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Firestore Many-to-Many: array-contains-all

9 min read

Jonathan Gamble

jdgamble555 on Sunday, March 24, 2024 (last modified on Friday, March 29, 2024)

When using arrays, you can easily perform an OR query. However, Firestore does not natively have an AND query, and you can’t combine array-contains clauses. Here is a workaround method I created.

TL;DR#

You can search for one item in array with array-contains, for one item OR another item with array-contains-any, and you can search for one item AND another item with this workaround simulating array-contains-all. This is best for storing unlimited items in sets of 1-5 items. You can use native sorting techniques and other filters without a problem. However, if you don’t want a workaround and you don’t need complex sorting, you should consider using the Map version.

array-contains-any#

First, we need to remember the OR query versions.

Get all students taking EITHER class X OR class Y#

	 query(
   collection(db, 'students'), 
   where('classes', 'array-contains-any', [class1ID, class2ID])
 );

Get all classes EITHER student X OR student Y is taking#

	 query(
   collection(db, 'classes'), 
   where('students', 'array-contains-any', [student1ID, student2ID])
 );

You create your own index using every combination of items in the array, which gives you query options. You could do this on the front end or on the back end in Firebase Cloud Functions.

Reusable Functions#

You can add these to a separate file and reuse them.

Delimiter#

Use whatever delimiter you want.

	const DELIMETER = '.';

Add a New Array#

	function addArray(arr: string[]): string[] {

    // declare new array
    const allSubsets: string[][] = [[]];

    // go through each item
    for (const element of arr) {
    
        // go through each existing item in array
        const newSubsets = allSubsets.map(subset => [...subset, element]);
        
        // create new set
        allSubsets.push(...newSubsets);
    }

    // remove first empty array item
    allSubsets.shift();
    
    // return sorted array separated by delimeter
    return allSubsets.map(subset => subset.sort().join(DELIMETER));
}

Get an Existing Array#

	function showArray(s: string[]) {
    return s.filter(item => !item.includes(DELIMETER)).sort();
}

Query an Array#

	function containsArray(s: string[] | string) {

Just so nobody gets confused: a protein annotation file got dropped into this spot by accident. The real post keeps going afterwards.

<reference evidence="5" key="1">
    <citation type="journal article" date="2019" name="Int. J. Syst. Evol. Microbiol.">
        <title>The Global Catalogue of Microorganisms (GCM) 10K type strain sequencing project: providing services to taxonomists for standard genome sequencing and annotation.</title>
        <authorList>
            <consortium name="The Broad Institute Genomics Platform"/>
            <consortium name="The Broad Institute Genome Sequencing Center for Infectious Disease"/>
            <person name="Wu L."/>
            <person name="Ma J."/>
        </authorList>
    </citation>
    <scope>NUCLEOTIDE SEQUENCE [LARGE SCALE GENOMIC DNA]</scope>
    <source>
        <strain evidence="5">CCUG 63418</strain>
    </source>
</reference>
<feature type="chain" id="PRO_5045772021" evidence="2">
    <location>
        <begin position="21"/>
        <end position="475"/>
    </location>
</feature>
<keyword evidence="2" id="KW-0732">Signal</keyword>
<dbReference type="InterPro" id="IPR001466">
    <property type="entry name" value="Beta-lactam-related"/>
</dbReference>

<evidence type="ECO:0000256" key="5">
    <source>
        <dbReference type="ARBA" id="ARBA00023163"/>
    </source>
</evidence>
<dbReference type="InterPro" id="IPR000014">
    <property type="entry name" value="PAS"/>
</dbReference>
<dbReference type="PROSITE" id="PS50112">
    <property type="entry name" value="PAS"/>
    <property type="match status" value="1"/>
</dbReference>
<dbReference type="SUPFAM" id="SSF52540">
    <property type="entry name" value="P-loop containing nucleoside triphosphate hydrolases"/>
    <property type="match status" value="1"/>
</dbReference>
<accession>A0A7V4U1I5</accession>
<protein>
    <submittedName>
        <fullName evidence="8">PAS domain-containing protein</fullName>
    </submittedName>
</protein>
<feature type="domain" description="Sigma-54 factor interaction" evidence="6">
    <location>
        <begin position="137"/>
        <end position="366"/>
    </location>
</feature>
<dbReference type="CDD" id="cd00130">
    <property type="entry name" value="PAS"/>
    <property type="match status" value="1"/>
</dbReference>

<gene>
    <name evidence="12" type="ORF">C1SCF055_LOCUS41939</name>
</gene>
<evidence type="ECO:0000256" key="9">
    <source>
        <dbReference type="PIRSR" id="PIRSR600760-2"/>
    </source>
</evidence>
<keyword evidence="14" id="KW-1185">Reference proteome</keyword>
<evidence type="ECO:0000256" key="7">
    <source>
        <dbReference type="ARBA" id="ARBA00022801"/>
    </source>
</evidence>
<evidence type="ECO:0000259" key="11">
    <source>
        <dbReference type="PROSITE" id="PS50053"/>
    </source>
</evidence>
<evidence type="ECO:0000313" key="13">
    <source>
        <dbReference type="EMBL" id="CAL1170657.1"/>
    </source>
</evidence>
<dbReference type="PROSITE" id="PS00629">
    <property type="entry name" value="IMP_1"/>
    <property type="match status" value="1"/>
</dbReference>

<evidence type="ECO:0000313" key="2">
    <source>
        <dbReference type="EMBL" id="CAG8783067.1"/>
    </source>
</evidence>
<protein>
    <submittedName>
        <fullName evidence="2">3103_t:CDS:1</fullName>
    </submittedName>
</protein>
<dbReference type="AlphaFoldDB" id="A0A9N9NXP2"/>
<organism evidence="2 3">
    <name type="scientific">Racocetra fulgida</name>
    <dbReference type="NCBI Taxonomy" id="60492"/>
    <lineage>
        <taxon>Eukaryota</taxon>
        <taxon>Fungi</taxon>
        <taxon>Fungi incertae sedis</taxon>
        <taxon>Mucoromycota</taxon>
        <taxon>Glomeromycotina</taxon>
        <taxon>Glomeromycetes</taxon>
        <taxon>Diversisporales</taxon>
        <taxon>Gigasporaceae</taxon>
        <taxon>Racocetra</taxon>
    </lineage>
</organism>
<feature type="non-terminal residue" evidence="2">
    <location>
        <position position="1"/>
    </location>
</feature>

return typeof s === 'string'
        ? s
        : s.sort().join(DELIMETER);
}

Usage#

These three functions are needed to add, update, and query a document in your Firestore collection.

Add#

The addArray function will create the indexes automatically with the desired diameter.

	await addDoc(collection(db, 'students'), {
  classes: addArray([
    class1,
    class2,
    class3
  ])
});

Query#

To query a document, you must filter all results containing the delimiter, as you only want the real classes to show. The showArray function will do this.

	// get student record by ID
const docSnap = await getDoc(
  doc(db, "students", studentID)
);

// get student data, filter classes
const data = docSnap.data();

const studentData = {
  ...data,
  id: docSnap.id,
  classes: showArray(data.classes)
};

If you’re using real-time, you will want to do the same thing before you display the data in an observable, signal, store, or effect. See Framework Setup.

Update#

When you update your arrays, you can’t use arrayUnion or arrayRemove. You will have to replace the existing array with a new one. You can use the JavaScript spread operator to combine the arrays. You usually have already read the document you’re updating in your production app. Don’t get charged another read for data you already have read in your client.

	// reuse the classes array in studentData we have just read
updateDoc(doc(db, 'students', studentID), {
  classes: addArray([
    ...studentData.classes,
    class4,
    class5,
    class6
  ])
});

Filtering#

The previous three functions must be used to simulate array-contains-all. You can now use the containsArray function inside your actual array-contains function.

Get all students taking both Class X AND Class Y#

	query(
  collection(db, 'students'),
  where('classes', 'array-contains', containsArray([class1, class2]))
);

How this works#

In your actual database, you’re creating an index for the unique sets of items.

	classes: ["math", "biology", "science"];

You can see what this actually looks like in your Firestore document. Here, we are using . as the delimiter, but you could use anything.

array-contains-all Firestore index

You can also see how this could become overwhelming with just a small set of data. If you have three items, your combinations will be 7 items. In mathematics, there is a combinations formula.

	C(max) = C(3,1) + C(3,2) + C(3,3)

Without getting into the details with factorials, this means 3 items have 7 combinations, 4 items have 15 combinations, and 5 items have 31 combinations! 10 items would need an array of 1024 items!

When to use this#

Now you can see why array-contains-all does not exist. At the very least, they should figure out how to make it work for a few items. This is the perfect workaround if you need to store infinite items in small sets (maybe 1 to 5 items). It will also allow you to sort better without workarounds.

In the meantime, I have added it to my Firebase Wish List.

J


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